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Pierre's Tuesday Blog

PTB Classic: Victor Herbert (1859 – 1924)

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This week's musing, another installment in our "Classic" series leveraging mash-up playlists as we did in the early days of the Tuesday Blog, was intended as an early St-Patrick's day present, featuring a composer of Irish descendance.

As it turns out, I was wrong - and so was the composer for the longest time, apparently.

According to my research, Victor Herbert's mother told him that he had been born in Dublin, and he believed this all his life, listing Ireland as his birthplace on his 1902 American naturalization petition and on his 1914 American passport application. It turns out that his mother's romantic life was, well, very complicated and that was born on the English channel island of Guernsey and baptized Freiburg, Baden, Germany. From 1853, Fanny was separated from her first husband, Frederic Muspratt, who divorced her in 1861 when he found out that she had conceived Herbert by another man.

Whether Herbert was Irish, English, French or German[ he certainly was a man of the world. Herbert and his mother lived with his maternal grandfather, the Irish novelist, playwright, poet and composer, Samuel Lover, from 1862 to 1866 in Sevenoaks, Kent, England. Herbert joined his mother in Stuttgart, Germany in 1867, a year after she had married a German physician, Carl Theodor Schmid of Langenargen. In Stuttgart he received a strong liberal education at the Eberhard-Ludwigs-Gymnasium, which included musical training. He studied the piano, flute and piccolo but ultimately settled on the cello. He then attended the Stuttgart Conservatory, studying cello, music theory and composition under Max Seifritz, Herbert graduated with a diploma in 1879.

Upon graduation, he worked steadily, joining the court orchestra in Stuttgart and in 1885 Herbert became romantically involved with Therese Förster (1861–1927), a soprano who had recently joined the court opera. After a year of courtship, the couple married on August 14, 1886. On October 24, 1886, they moved to the United States, as they both had been hired by Walter Damrosch and Anton Seidl to join the Metropolitan Opera in New York City. Herbert was engaged as the opera orchestra's principal cellist, and Förster was engaged to sing principal roles with the Met.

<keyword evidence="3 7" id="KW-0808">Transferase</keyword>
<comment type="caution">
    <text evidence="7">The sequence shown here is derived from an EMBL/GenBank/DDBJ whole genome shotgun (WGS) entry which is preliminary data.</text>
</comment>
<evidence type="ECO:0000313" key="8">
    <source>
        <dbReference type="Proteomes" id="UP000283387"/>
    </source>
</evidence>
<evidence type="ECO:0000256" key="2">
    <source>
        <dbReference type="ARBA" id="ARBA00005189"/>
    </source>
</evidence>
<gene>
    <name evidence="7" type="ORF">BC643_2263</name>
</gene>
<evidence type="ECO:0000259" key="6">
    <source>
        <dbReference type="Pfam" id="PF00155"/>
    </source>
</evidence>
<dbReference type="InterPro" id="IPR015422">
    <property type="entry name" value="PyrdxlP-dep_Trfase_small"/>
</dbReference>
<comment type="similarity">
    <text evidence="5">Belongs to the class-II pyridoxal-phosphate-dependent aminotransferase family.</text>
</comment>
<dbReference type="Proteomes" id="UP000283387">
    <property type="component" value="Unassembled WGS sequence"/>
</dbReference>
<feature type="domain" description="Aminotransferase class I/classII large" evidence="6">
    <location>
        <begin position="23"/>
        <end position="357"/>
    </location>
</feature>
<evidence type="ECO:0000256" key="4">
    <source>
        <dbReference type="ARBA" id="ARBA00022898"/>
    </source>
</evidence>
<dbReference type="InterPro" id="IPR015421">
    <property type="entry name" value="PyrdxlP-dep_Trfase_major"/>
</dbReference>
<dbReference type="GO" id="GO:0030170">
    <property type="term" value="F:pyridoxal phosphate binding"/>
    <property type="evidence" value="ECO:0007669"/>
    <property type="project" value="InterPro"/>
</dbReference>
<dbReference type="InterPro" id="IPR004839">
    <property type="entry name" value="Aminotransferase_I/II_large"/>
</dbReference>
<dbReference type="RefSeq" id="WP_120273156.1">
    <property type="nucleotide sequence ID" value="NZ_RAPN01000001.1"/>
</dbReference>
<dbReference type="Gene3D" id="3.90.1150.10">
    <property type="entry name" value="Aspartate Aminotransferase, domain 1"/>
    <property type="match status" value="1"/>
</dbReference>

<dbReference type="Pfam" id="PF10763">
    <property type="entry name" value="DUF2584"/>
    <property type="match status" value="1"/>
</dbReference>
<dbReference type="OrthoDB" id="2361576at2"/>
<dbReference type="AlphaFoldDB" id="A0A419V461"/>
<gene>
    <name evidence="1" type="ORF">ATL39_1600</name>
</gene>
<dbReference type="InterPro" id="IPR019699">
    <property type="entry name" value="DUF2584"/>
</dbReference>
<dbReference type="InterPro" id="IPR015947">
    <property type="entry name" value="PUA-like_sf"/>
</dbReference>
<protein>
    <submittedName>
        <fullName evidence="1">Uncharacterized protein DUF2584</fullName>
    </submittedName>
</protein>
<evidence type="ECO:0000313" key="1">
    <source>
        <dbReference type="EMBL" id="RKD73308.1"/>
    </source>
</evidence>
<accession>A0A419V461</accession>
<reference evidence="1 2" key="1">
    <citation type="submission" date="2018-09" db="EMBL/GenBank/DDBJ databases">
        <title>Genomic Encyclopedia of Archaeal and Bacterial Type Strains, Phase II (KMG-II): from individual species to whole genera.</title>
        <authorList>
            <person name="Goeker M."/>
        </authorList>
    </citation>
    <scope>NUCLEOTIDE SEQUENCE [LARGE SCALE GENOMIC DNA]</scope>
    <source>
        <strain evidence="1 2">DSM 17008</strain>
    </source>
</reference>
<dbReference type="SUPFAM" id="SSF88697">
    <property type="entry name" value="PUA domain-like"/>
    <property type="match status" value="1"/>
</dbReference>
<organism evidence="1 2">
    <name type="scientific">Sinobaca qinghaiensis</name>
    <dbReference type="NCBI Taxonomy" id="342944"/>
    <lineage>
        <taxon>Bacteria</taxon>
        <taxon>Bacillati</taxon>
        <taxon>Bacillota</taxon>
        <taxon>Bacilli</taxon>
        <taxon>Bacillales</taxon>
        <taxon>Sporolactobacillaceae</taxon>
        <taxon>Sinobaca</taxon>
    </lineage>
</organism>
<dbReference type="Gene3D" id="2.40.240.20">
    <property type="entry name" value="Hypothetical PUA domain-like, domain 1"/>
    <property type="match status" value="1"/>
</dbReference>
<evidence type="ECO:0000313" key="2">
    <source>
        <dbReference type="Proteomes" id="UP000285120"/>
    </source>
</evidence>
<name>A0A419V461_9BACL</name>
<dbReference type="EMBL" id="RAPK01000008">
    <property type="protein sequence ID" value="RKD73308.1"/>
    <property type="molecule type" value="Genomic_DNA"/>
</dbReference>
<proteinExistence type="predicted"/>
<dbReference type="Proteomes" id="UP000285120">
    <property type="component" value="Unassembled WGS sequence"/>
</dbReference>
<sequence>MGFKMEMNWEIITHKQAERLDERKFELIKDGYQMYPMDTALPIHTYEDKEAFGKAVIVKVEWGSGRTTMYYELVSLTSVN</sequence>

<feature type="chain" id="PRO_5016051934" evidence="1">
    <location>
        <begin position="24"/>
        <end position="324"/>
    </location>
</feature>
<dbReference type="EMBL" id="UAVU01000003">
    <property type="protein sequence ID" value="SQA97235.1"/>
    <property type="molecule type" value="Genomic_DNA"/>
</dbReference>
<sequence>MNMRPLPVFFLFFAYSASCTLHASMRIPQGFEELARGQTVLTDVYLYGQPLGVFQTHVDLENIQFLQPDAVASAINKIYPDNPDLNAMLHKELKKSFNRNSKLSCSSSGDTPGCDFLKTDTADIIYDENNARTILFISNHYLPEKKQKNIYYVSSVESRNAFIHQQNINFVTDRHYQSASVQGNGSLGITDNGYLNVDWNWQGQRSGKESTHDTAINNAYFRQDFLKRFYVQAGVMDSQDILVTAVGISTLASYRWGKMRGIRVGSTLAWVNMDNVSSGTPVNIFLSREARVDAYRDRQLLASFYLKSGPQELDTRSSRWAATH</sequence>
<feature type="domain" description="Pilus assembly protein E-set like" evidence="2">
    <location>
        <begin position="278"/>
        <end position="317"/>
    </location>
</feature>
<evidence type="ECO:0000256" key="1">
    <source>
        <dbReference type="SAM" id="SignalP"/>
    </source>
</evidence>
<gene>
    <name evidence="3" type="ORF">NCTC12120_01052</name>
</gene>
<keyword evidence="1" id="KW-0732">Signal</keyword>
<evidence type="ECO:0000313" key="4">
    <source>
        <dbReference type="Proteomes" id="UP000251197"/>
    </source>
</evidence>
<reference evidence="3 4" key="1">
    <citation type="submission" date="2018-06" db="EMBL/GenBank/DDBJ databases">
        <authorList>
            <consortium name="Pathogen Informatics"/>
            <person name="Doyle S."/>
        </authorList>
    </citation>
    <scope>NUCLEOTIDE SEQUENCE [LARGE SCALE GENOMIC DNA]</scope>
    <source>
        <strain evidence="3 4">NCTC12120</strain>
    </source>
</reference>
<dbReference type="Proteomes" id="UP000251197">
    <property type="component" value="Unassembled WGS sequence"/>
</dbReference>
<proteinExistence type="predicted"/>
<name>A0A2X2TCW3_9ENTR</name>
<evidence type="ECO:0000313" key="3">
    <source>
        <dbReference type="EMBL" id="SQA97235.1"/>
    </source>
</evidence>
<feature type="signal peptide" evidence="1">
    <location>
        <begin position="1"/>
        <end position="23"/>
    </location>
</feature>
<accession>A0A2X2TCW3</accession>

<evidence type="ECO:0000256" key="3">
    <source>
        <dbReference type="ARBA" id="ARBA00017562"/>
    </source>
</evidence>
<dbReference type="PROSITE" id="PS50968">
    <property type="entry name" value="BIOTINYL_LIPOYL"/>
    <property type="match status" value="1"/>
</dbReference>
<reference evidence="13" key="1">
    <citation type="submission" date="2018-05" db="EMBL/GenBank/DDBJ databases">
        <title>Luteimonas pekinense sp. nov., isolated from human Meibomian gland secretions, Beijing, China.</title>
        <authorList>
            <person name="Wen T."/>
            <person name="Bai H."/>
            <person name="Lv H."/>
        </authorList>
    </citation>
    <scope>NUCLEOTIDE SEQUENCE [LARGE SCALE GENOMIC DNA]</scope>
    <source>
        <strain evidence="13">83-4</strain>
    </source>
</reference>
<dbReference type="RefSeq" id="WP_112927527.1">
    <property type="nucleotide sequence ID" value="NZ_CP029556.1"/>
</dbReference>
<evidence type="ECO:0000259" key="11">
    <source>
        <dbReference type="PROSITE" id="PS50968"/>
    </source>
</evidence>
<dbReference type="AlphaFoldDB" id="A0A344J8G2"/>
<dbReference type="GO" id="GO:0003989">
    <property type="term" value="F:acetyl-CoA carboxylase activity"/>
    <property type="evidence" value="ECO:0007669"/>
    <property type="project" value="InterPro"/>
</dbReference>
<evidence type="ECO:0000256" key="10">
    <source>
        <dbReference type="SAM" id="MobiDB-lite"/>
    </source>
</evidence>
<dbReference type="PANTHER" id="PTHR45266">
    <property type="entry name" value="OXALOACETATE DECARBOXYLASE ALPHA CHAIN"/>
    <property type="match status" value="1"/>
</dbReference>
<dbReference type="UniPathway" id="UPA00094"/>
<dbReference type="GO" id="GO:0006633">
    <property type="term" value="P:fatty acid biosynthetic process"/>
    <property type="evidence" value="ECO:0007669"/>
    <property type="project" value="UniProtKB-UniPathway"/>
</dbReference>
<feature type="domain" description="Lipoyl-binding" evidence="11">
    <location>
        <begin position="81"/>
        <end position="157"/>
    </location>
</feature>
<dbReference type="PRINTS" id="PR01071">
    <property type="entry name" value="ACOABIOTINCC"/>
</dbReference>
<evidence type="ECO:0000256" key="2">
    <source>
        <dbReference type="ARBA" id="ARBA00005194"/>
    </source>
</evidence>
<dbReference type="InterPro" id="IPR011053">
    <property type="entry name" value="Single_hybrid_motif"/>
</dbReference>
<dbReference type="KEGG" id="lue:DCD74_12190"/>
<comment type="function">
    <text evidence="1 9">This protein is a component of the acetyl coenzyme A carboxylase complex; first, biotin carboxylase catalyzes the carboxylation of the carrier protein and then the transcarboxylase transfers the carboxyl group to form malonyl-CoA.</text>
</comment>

Herbert had a long and successful career in the US as a cellist, composer for the stage and concert hall, and conductor, notably with the Pittsburgh Symphony.

The works featured to day span his orchestral and chamber repertoire, with a prominent place to the cello, his instrument of predilection.

Happy Listening!

Victor August HERBERT (1859 – 1924)

Serenade for string orchestra, Op.12
Los Angeles Chamber Orchestra
Gerard Schwarz, conducting

Arrangement from Sam Dennison and Orchestrations by Lynn Harrell:
  • Yesterthoughts, Op.37
  • Puchinello, Op.38
  • La Ghazel: Improvisation (1900)
  • The Mountainbrook: Imitative (1900)

Lynn Harrell, cello
Academy of St. Martin in the Fields
Sir Neville Marriner, conducting

Three pieces (1900–1906)
Légende (1893)
The Little Red Lark (an arrangement of an old Irish melody)
Jerry Grossman, cello
William Hicks, piano

Three pieces for string orchestra (1912–1922)
Los Angeles Chamber Orchestra
Gerard Schwarz, conducting

YouTube -
Classical Music , Composers